Archive for category Accidents
Paul Gorman, The Press, NZ – February 20, 2015
[Excerpt – Read Story]
The one-in-1000 year tsunami generated by that gargantuan quake smashed into coastal parts of the northeastern coast of Honshu, and 14-metre-high surges ultimately caused a meltdown or partial meltdown (depending on who you believe) at the Fukushima Dai-ichi nuclear power station.
Before the accident, the Tokyo Electric Power Company (Tepco) nuclear plant had the capacity to generate 4680 megawatts of electricity, making it more than four times as big as Huntly power station, New Zealand’s largest plant, or nine times the size of Benmore power station. Its six reactors were among 54 operating in Japan and generating about 30 per cent of the country’s electricity. It was one of the 15 largest nuclear power stations in the world.
In a nutshell, sea-water swamped the generators, the cooling systems failed, temperatures in the reactors rose above 2500 degrees Celsius, fuel rods melted and then the roofs of the reactor structures exploded, allowing gases to vent into the atmosphere. Radioactive material also leaked from damaged pipes into soil and the sea.
Japan’s first nuclear emergency was declared and more than 100,000 people living within 20 kilometres of the power station were evacuated from an exclusion zone which is still in place, although some have recently chosen to move back inside it. Food supplies and water downwind of the plant were heavily irradiated and there was panic as far away as Tokyo about contamination.
On the International Nuclear Event Scale, the Fukushima-Daichi disaster rates just below Chernobyl as the world’s worst nuclear accident. It has been classified as a seven on a scale of seven for the “major release of radioactive material with widespread health and environmental effects requiring implementation of planned and extended countermeasures”.
As well as failures and partial meltdowns at other nuclear plants caused by the 2011 earthquake and tsunami, there has been a string of other accidents over the past 30 years, many of which the populace was unaware of due to information being suppressed or concealed, or even falsified by Tepco officials in the case of cracks found in 13 of its 17 reactor covers in 2002.
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13 February 2015 – World Nuclear News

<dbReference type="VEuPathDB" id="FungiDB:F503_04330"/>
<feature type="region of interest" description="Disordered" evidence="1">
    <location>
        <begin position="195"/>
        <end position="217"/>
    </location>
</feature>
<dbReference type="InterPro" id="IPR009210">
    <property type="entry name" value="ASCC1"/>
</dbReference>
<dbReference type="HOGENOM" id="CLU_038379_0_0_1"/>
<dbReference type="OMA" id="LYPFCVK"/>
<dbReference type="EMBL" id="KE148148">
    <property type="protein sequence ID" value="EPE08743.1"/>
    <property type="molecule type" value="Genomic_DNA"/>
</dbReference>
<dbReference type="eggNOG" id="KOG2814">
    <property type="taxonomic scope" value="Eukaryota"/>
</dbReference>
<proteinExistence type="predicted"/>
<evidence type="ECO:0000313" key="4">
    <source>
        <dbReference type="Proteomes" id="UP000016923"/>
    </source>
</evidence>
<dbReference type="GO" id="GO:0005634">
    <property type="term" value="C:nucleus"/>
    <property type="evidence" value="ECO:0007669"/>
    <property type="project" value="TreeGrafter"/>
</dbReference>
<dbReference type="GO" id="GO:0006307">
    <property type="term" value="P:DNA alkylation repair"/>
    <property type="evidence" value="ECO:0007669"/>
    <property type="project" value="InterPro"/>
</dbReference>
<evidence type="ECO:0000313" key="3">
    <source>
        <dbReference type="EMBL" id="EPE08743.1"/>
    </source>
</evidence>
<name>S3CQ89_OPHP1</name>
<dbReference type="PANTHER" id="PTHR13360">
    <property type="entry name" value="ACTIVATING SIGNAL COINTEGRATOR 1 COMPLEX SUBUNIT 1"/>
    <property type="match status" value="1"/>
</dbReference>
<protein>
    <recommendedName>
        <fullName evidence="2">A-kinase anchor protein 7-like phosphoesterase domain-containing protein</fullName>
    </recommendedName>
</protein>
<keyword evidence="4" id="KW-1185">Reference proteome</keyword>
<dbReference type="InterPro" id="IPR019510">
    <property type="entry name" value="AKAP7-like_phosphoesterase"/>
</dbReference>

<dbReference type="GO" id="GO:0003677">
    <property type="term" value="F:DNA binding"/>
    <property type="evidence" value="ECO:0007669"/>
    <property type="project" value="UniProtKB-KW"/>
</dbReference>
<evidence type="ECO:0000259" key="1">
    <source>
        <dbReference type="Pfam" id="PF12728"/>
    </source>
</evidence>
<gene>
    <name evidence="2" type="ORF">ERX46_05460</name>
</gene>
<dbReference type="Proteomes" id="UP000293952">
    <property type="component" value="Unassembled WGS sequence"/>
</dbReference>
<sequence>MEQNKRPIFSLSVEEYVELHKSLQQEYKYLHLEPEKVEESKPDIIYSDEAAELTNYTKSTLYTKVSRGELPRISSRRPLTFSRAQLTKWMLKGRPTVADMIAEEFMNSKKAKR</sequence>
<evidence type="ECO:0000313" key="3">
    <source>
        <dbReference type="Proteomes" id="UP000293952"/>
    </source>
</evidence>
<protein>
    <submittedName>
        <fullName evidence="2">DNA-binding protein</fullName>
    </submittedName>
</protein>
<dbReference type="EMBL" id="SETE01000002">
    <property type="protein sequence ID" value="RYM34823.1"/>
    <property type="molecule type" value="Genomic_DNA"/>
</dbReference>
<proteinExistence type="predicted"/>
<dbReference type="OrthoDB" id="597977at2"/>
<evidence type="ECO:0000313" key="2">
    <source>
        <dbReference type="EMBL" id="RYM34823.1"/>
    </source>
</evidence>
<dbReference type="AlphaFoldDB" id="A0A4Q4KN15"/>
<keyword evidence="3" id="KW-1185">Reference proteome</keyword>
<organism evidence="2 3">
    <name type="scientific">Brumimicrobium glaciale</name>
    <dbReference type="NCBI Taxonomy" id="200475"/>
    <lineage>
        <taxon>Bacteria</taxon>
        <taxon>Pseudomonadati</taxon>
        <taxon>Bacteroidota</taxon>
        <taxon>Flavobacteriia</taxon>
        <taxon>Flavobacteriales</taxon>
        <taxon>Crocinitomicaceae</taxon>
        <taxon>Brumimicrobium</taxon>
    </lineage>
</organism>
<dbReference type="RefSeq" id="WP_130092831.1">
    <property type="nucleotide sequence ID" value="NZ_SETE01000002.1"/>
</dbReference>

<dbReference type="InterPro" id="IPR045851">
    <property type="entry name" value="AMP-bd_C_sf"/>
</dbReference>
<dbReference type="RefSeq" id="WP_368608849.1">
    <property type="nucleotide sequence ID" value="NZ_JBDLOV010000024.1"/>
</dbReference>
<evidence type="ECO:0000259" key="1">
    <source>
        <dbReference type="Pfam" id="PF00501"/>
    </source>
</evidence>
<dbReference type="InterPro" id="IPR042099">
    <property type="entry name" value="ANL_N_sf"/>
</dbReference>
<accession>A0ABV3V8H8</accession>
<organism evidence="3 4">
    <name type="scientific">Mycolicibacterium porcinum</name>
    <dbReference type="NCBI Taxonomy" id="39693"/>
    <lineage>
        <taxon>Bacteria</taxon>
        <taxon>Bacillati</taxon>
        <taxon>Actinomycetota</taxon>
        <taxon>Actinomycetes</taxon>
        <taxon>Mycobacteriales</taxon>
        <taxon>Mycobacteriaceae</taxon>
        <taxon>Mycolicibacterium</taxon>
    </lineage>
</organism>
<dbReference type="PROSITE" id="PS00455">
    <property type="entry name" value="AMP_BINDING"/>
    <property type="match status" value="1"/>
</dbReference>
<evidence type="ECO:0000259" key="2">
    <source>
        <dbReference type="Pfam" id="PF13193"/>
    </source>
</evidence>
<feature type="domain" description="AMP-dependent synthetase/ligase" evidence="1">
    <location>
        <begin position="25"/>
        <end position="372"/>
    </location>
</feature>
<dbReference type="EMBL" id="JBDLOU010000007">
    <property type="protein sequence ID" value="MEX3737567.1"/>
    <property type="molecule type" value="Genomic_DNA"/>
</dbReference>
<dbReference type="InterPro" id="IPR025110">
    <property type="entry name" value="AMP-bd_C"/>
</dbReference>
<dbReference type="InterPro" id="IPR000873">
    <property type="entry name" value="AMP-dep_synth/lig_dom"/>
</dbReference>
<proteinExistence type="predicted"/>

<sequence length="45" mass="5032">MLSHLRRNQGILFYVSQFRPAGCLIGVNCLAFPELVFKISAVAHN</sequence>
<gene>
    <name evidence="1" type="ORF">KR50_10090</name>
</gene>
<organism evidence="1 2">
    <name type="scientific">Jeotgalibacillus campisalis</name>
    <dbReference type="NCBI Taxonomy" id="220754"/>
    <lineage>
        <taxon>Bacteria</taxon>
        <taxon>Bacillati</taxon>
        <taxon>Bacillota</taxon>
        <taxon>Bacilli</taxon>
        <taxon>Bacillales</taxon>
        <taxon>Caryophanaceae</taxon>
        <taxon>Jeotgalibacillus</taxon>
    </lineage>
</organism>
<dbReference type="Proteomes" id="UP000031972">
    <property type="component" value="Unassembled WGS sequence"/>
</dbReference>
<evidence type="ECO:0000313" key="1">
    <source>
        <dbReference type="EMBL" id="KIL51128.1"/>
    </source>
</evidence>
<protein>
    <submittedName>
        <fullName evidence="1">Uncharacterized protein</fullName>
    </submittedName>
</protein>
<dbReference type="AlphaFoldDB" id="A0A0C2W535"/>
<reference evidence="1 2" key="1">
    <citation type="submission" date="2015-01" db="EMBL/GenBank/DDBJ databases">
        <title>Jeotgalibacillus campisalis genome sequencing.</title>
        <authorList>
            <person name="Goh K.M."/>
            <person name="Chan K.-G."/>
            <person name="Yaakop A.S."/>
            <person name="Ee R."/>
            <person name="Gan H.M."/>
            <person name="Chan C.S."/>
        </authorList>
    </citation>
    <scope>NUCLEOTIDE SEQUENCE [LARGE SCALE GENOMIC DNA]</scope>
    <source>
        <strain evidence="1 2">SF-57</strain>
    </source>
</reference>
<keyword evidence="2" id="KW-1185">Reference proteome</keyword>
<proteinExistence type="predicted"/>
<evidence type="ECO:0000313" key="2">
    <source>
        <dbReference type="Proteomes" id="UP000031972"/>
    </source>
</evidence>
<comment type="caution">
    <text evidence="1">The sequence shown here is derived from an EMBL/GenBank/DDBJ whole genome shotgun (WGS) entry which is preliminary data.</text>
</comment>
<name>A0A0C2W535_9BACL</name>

Photographs taken inside the underground Waste Isolation Pilot Plant (WIPP) have confirmed that a single waste drum was the source of the contamination incident that has stopped operations at New Mexico facility since February 2014.
|Project Reach’s 90-foot boom is positioned over waste containers in the underground facility as its remotely operated video camera collects evidence (Image: WIPP)|
The information was gathered through a project known as Reach, which has been using a specially designed and manufactured 90-foot (27 meter) composite boom equipped with a high resolution camera. All this was installed on a movable cradle and mounted on a support structure, allowing operators to examine waste stacks from floor to ceiling and from wall to wall. Waste at WIPP is stacked in six columns, with each column consisting of up to three layers of transuranic waste containers.
Initial analysis of the pictures obtained by Reach indicates that no additional breached waste containers contributed to the February 2014 incident. Ted Wyka, chairman of the Department of Energy’s (DOE) Accident Investigation Board (AIB), said that the evidence obtained supported the idea that a single drum, referred to as LANL68660, was the source of the radiological release.
Bad note taking and miscommunication at Los Alamos National Laboratory is what led to the mishandling of the transuranic waste drum that resulted in the Feb. 14, 2014 radiological release at the Waste Isolation Pilot Plant.
It had been suspected as early as last May the chemical reaction of one of the drums was caused due to using the wrong type of kitty litter to treat the waste.
The information was in a report by Department of Energy’s Inspector General released in September 2014, and was originally reported by the Albuquerque Journal last week.
The report confirmed that the kitty litter is part of what led to the chemical reaction of the waste drums at WIPP, but more so the wrong kitty litter was used because of handwritten note that called for “an organic” absorbent, instead of “inorganic.”
The use of organic kitty litter was implemented in August 2012 for the treatment of TRU waste at LANL, however, the Inspector General’s report shows that LANL officials do not seem to know when or how the use of organic kitty litter was permitted.